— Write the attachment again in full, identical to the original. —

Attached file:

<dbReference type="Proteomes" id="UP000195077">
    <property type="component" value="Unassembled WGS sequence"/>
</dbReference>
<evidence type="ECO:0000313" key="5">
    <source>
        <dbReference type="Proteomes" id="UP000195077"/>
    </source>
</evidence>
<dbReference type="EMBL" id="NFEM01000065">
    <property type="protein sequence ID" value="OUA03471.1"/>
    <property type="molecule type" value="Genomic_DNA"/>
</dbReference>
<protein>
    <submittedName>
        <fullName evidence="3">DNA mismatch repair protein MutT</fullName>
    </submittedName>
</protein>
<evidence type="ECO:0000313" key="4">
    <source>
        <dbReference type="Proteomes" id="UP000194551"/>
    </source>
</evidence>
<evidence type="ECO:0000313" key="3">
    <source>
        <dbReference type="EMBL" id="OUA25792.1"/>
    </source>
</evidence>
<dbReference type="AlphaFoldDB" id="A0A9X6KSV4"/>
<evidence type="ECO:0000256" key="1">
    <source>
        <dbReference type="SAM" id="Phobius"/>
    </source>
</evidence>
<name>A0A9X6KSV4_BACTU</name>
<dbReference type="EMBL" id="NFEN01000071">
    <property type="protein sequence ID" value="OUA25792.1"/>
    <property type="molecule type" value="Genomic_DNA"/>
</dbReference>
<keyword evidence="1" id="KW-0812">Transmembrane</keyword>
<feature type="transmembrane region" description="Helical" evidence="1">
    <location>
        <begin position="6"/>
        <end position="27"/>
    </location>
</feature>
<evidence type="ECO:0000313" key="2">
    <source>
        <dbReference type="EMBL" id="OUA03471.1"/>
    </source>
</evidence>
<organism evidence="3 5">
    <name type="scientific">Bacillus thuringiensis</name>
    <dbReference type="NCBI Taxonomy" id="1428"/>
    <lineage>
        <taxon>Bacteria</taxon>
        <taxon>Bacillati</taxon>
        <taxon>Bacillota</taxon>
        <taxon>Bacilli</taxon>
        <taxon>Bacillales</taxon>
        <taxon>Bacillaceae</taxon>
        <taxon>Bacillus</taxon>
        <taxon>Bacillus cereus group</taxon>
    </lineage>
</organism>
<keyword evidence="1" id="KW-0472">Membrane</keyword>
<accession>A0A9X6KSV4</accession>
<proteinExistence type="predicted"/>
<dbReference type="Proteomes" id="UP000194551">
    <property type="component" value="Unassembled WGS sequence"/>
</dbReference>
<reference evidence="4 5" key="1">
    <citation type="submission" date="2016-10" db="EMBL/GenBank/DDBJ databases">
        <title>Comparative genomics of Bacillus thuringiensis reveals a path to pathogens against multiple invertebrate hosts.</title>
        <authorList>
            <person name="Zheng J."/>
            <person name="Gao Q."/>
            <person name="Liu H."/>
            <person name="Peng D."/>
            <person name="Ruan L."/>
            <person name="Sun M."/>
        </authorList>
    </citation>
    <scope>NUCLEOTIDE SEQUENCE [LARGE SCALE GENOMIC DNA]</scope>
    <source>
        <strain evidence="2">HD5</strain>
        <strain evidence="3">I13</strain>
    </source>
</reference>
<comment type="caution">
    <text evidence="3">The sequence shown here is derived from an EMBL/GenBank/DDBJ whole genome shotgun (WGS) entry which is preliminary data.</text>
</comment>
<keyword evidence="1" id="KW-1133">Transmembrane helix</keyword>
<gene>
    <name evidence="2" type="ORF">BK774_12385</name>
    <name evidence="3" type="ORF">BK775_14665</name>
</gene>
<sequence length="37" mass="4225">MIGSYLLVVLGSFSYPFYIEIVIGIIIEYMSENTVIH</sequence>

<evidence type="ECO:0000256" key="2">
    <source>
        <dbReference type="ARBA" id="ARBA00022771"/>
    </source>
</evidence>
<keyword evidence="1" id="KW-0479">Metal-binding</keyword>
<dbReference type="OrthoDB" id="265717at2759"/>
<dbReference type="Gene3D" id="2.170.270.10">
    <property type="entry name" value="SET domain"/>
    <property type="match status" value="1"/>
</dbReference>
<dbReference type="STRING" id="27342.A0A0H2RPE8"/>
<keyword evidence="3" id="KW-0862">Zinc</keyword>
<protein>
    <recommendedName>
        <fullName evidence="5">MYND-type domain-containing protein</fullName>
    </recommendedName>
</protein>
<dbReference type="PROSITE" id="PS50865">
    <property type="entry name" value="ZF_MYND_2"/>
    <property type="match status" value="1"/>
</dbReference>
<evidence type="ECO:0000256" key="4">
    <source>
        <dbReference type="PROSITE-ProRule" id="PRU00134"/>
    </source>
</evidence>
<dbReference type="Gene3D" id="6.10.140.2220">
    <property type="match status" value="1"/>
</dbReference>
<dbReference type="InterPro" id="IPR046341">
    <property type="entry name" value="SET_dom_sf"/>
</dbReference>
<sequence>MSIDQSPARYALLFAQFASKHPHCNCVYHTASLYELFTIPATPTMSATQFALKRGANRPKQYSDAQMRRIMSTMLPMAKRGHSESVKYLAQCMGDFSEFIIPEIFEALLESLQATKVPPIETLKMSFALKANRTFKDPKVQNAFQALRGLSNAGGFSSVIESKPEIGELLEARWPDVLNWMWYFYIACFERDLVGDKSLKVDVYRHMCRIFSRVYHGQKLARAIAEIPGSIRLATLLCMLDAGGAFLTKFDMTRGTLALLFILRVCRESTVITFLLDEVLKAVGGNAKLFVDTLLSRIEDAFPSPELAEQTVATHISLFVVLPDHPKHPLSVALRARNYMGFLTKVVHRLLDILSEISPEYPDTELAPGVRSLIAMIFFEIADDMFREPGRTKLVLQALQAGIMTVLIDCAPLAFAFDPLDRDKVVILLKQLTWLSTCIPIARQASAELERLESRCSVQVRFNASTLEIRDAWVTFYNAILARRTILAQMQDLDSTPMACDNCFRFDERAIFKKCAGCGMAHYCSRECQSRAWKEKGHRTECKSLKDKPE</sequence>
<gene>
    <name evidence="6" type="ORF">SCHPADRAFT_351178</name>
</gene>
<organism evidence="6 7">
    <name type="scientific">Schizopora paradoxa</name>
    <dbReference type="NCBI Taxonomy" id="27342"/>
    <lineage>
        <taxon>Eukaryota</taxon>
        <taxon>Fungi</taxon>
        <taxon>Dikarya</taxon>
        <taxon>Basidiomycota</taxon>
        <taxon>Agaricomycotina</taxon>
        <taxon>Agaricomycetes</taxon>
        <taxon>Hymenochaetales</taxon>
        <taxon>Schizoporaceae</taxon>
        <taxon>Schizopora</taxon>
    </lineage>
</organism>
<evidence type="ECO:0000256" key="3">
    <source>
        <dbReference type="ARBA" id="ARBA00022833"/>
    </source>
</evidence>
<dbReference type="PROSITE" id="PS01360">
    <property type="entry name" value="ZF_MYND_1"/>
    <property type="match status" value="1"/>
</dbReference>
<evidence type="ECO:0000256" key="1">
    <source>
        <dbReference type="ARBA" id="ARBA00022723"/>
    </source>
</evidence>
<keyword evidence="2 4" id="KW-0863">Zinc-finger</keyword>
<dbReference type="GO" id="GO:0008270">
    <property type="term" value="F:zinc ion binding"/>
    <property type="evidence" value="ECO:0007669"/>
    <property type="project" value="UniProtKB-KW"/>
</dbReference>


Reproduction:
<dbReference type="Proteomes" id="UP000195077">
    <property type="component" value="Unassembled WGS sequence"/>
</dbReference>
<evidence type="ECO:0000313" key="5">
    <source>
        <dbReference type="Proteomes" id="UP000195077"/>
    </source>
</evidence>
<dbReference type="EMBL" id="NFEM01000065">
    <property type="protein sequence ID" value="OUA03471.1"/>
    <property type="molecule type" value="Genomic_DNA"/>
</dbReference>
<protein>
    <submittedName>
        <fullName evidence="3">DNA mismatch repair protein MutT</fullName>
    </submittedName>
</protein>
<evidence type="ECO:0000313" key="4">
    <source>
        <dbReference type="Proteomes" id="UP000194551"/>
    </source>
</evidence>
<evidence type="ECO:0000313" key="3">
    <source>
        <dbReference type="EMBL" id="OUA25792.1"/>
    </source>
</evidence>
<dbReference type="AlphaFoldDB" id="A0A9X6KSV4"/>
<evidence type="ECO:0000256" key="1">
    <source>
        <dbReference type="SAM" id="Phobius"/>
    </source>
</evidence>
<name>A0A9X6KSV4_BACTU</name>
<dbReference type="EMBL" id="NFEN01000071">
    <property type="protein sequence ID" value="OUA25792.1"/>
    <property type="molecule type" value="Genomic_DNA"/>
</dbReference>
<keyword evidence="1" id="KW-0812">Transmembrane</keyword>
<feature type="transmembrane region" description="Helical" evidence="1">
    <location>
        <begin position="6"/>
        <end position="27"/>
    </location>
</feature>
<evidence type="ECO:0000313" key="2">
    <source>
        <dbReference type="EMBL" id="OUA03471.1"/>
    </source>
</evidence>
<organism evidence="3 5">
    <name type="scientific">Bacillus thuringiensis</name>
    <dbReference type="NCBI Taxonomy" id="1428"/>
    <lineage>
        <taxon>Bacteria</taxon>
        <taxon>Bacillati</taxon>
        <taxon>Bacillota</taxon>
        <taxon>Bacilli</taxon>
        <taxon>Bacillales</taxon>
        <taxon>Bacillaceae</taxon>
        <taxon>Bacillus</taxon>
        <taxon>Bacillus cereus group</taxon>
    </lineage>
</organism>
<keyword evidence="1" id="KW-0472">Membrane</keyword>
<accession>A0A9X6KSV4</accession>
<proteinExistence type="predicted"/>
<dbReference type="Proteomes" id="UP000194551">
    <property type="component" value="Unassembled WGS sequence"/>
</dbReference>
<reference evidence="4 5" key="1">
    <citation type="submission" date="2016-10" db="EMBL/GenBank/DDBJ databases">
        <title>Comparative genomics of Bacillus thuringiensis reveals a path to pathogens against multiple invertebrate hosts.</title>
        <authorList>
            <person name="Zheng J."/>
            <person name="Gao Q."/>
            <person name="Liu H."/>
            <person name="Peng D."/>
            <person name="Ruan L."/>
            <person name="Sun M."/>
        </authorList>
    </citation>
    <scope>NUCLEOTIDE SEQUENCE [LARGE SCALE GENOMIC DNA]</scope>
    <source>
        <strain evidence="2">HD5</strain>
        <strain evidence="3">I13</strain>
    </source>
</reference>
<comment type="caution">
    <text evidence="3">The sequence shown here is derived from an EMBL/GenBank/DDBJ whole genome shotgun (WGS) entry which is preliminary data.</text>
</comment>
<keyword evidence="1" id="KW-1133">Transmembrane helix</keyword>
<gene>
    <name evidence="2" type="ORF">BK774_12385</name>
    <name evidence="3" type="ORF">BK775_14665</name>
</gene>
<sequence length="37" mass="4225">MIGSYLLVVLGSFSYPFYIEIVIGIIIEYMSENTVIH</sequence>

<evidence type="ECO:0000256" key="2">
    <source>
        <dbReference type="ARBA" id="ARBA00022771"/>
    </source>
</evidence>
<keyword evidence="1" id="KW-0479">Metal-binding</keyword>
<dbReference type="OrthoDB" id="265717at2759"/>
<dbReference type="Gene3D" id="2.170.270.10">
    <property type="entry name" value="SET domain"/>
    <property type="match status" value="1"/>
</dbReference>
<dbReference type="STRING" id="27342.A0A0H2RPE8"/>
<keyword evidence="3" id="KW-0862">Zinc</keyword>
<protein>
    <recommendedName>
        <fullName evidence="5">MYND-type domain-containing protein</fullName>
    </recommendedName>
</protein>
<dbReference type="PROSITE" id="PS50865">
    <property type="entry name" value="ZF_MYND_2"/>
    <property type="match status" value="1"/>
</dbReference>
<evidence type="ECO:0000256" key="4">
    <source>
        <dbReference type="PROSITE-ProRule" id="PRU00134"/>
    </source>
</evidence>
<dbReference type="Gene3D" id="6.10.140.2220">
    <property type="match status" value="1"/>
</dbReference>
<dbReference type="InterPro" id="IPR046341">
    <property type="entry name" value="SET_dom_sf"/>
</dbReference>
<sequence>MSIDQSPARYALLFAQFASKHPHCNCVYHTASLYELFTIPATPTMSATQFALKRGANRPKQYSDAQMRRIMSTMLPMAKRGHSESVKYLAQCMGDFSEFIIPEIFEALLESLQATKVPPIETLKMSFALKANRTFKDPKVQNAFQALRGLSNAGGFSSVIESKPEIGELLEARWPDVLNWMWYFYIACFERDLVGDKSLKVDVYRHMCRIFSRVYHGQKLARAIAEIPGSIRLATLLCMLDAGGAFLTKFDMTRGTLALLFILRVCRESTVITFLLDEVLKAVGGNAKLFVDTLLSRIEDAFPSPELAEQTVATHISLFVVLPDHPKHPLSVALRARNYMGFLTKVVHRLLDILSEISPEYPDTELAPGVRSLIAMIFFEIADDMFREPGRTKLVLQALQAGIMTVLIDCAPLAFAFDPLDRDKVVILLKQLTWLSTCIPIARQASAELERLESRCSVQVRFNASTLEIRDAWVTFYNAILARRTILAQMQDLDSTPMACDNCFRFDERAIFKKCAGCGMAHYCSRECQSRAWKEKGHRTECKSLKDKPE</sequence>
<gene>
    <name evidence="6" type="ORF">SCHPADRAFT_351178</name>
</gene>
<organism evidence="6 7">
    <name type="scientific">Schizopora paradoxa</name>
    <dbReference type="NCBI Taxonomy" id="27342"/>
    <lineage>
        <taxon>Eukaryota</taxon>
        <taxon>Fungi</taxon>
        <taxon>Dikarya</taxon>
        <taxon>Basidiomycota</taxon>
        <taxon>Agaricomycotina</taxon>
        <taxon>Agaricomycetes</taxon>
        <taxon>Hymenochaetales</taxon>
        <taxon>Schizoporaceae</taxon>
        <taxon>Schizopora</taxon>
    </lineage>
</organism>
<evidence type="ECO:0000256" key="3">
    <source>
        <dbReference type="ARBA" id="ARBA00022833"/>
    </source>
</evidence>
<dbReference type="PROSITE" id="PS01360">
    <property type="entry name" value="ZF_MYND_1"/>
    <property type="match status" value="1"/>
</dbReference>
<evidence type="ECO:0000256" key="1">
    <source>
        <dbReference type="ARBA" id="ARBA00022723"/>
    </source>
</evidence>
<keyword evidence="2 4" id="KW-0863">Zinc-finger</keyword>
<dbReference type="GO" id="GO:0008270">
    <property type="term" value="F:zinc ion binding"/>
    <property type="evidence" value="ECO:0007669"/>
    <property type="project" value="UniProtKB-KW"/>
</dbReference>